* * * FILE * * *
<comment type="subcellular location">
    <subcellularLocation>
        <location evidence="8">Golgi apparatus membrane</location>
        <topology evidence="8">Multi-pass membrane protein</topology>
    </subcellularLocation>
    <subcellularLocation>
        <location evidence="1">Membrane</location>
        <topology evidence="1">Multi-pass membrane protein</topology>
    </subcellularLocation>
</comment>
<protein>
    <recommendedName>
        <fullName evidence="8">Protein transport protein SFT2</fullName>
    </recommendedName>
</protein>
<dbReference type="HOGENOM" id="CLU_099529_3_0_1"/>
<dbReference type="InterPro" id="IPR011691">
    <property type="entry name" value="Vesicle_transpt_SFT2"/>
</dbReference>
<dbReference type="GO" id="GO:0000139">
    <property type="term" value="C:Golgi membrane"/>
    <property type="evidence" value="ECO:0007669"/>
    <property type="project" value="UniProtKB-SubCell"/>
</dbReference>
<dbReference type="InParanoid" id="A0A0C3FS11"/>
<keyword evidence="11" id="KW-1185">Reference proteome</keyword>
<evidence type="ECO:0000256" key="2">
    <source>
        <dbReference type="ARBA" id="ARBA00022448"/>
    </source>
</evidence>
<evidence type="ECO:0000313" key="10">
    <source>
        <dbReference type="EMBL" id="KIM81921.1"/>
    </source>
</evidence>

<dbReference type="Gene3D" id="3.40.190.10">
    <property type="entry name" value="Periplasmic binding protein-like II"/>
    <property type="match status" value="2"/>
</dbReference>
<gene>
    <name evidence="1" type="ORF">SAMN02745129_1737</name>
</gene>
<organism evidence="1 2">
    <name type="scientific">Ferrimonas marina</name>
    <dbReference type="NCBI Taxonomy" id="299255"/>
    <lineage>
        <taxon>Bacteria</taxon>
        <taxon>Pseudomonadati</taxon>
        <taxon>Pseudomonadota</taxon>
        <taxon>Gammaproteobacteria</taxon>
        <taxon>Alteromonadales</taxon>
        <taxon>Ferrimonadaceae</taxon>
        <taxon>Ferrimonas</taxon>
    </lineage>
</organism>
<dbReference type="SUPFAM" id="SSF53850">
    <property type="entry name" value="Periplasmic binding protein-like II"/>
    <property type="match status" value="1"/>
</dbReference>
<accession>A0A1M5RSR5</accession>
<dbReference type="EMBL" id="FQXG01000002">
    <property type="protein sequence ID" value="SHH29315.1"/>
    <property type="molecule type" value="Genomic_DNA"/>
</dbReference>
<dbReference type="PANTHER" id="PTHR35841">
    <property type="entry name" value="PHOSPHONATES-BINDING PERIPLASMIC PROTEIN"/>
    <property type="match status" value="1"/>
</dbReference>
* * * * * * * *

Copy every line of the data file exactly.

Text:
<comment type="subcellular location">
    <subcellularLocation>
        <location evidence="8">Golgi apparatus membrane</location>
        <topology evidence="8">Multi-pass membrane protein</topology>
    </subcellularLocation>
    <subcellularLocation>
        <location evidence="1">Membrane</location>
        <topology evidence="1">Multi-pass membrane protein</topology>
    </subcellularLocation>
</comment>
<protein>
    <recommendedName>
        <fullName evidence="8">Protein transport protein SFT2</fullName>
    </recommendedName>
</protein>
<dbReference type="HOGENOM" id="CLU_099529_3_0_1"/>
<dbReference type="InterPro" id="IPR011691">
    <property type="entry name" value="Vesicle_transpt_SFT2"/>
</dbReference>
<dbReference type="GO" id="GO:0000139">
    <property type="term" value="C:Golgi membrane"/>
    <property type="evidence" value="ECO:0007669"/>
    <property type="project" value="UniProtKB-SubCell"/>
</dbReference>
<dbReference type="InParanoid" id="A0A0C3FS11"/>
<keyword evidence="11" id="KW-1185">Reference proteome</keyword>
<evidence type="ECO:0000256" key="2">
    <source>
        <dbReference type="ARBA" id="ARBA00022448"/>
    </source>
</evidence>
<evidence type="ECO:0000313" key="10">
    <source>
        <dbReference type="EMBL" id="KIM81921.1"/>
    </source>
</evidence>

<dbReference type="Gene3D" id="3.40.190.10">
    <property type="entry name" value="Periplasmic binding protein-like II"/>
    <property type="match status" value="2"/>
</dbReference>
<gene>
    <name evidence="1" type="ORF">SAMN02745129_1737</name>
</gene>
<organism evidence="1 2">
    <name type="scientific">Ferrimonas marina</name>
    <dbReference type="NCBI Taxonomy" id="299255"/>
    <lineage>
        <taxon>Bacteria</taxon>
        <taxon>Pseudomonadati</taxon>
        <taxon>Pseudomonadota</taxon>
        <taxon>Gammaproteobacteria</taxon>
        <taxon>Alteromonadales</taxon>
        <taxon>Ferrimonadaceae</taxon>
        <taxon>Ferrimonas</taxon>
    </lineage>
</organism>
<dbReference type="SUPFAM" id="SSF53850">
    <property type="entry name" value="Periplasmic binding protein-like II"/>
    <property type="match status" value="1"/>
</dbReference>
<accession>A0A1M5RSR5</accession>
<dbReference type="EMBL" id="FQXG01000002">
    <property type="protein sequence ID" value="SHH29315.1"/>
    <property type="molecule type" value="Genomic_DNA"/>
</dbReference>
<dbReference type="PANTHER" id="PTHR35841">
    <property type="entry name" value="PHOSPHONATES-BINDING PERIPLASMIC PROTEIN"/>
    <property type="match status" value="1"/>
</dbReference>